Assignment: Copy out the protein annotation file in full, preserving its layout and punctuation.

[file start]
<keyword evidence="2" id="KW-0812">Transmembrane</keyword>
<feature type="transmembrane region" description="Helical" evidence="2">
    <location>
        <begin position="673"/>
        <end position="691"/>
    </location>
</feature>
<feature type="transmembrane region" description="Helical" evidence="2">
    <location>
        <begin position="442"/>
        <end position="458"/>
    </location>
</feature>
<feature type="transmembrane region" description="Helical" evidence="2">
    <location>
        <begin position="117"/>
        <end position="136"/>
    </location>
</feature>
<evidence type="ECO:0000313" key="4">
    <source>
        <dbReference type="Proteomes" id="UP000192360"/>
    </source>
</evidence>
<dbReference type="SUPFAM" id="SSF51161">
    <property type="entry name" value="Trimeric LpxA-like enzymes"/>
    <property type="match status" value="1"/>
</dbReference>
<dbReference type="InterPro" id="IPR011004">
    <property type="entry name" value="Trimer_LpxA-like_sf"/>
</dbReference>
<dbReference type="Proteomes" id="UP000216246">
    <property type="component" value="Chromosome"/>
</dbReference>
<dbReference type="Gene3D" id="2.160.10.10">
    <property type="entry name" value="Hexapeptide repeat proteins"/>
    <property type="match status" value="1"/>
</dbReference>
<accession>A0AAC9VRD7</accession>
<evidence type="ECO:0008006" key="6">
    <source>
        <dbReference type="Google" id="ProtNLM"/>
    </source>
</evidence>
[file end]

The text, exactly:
<keyword evidence="2" id="KW-0812">Transmembrane</keyword>
<feature type="transmembrane region" description="Helical" evidence="2">
    <location>
        <begin position="673"/>
        <end position="691"/>
    </location>
</feature>
<feature type="transmembrane region" description="Helical" evidence="2">
    <location>
        <begin position="442"/>
        <end position="458"/>
    </location>
</feature>
<feature type="transmembrane region" description="Helical" evidence="2">
    <location>
        <begin position="117"/>
        <end position="136"/>
    </location>
</feature>
<evidence type="ECO:0000313" key="4">
    <source>
        <dbReference type="Proteomes" id="UP000192360"/>
    </source>
</evidence>
<dbReference type="SUPFAM" id="SSF51161">
    <property type="entry name" value="Trimeric LpxA-like enzymes"/>
    <property type="match status" value="1"/>
</dbReference>
<dbReference type="InterPro" id="IPR011004">
    <property type="entry name" value="Trimer_LpxA-like_sf"/>
</dbReference>
<dbReference type="Proteomes" id="UP000216246">
    <property type="component" value="Chromosome"/>
</dbReference>
<dbReference type="Gene3D" id="2.160.10.10">
    <property type="entry name" value="Hexapeptide repeat proteins"/>
    <property type="match status" value="1"/>
</dbReference>
<accession>A0AAC9VRD7</accession>
<evidence type="ECO:0008006" key="6">
    <source>
        <dbReference type="Google" id="ProtNLM"/>
    </source>
</evidence>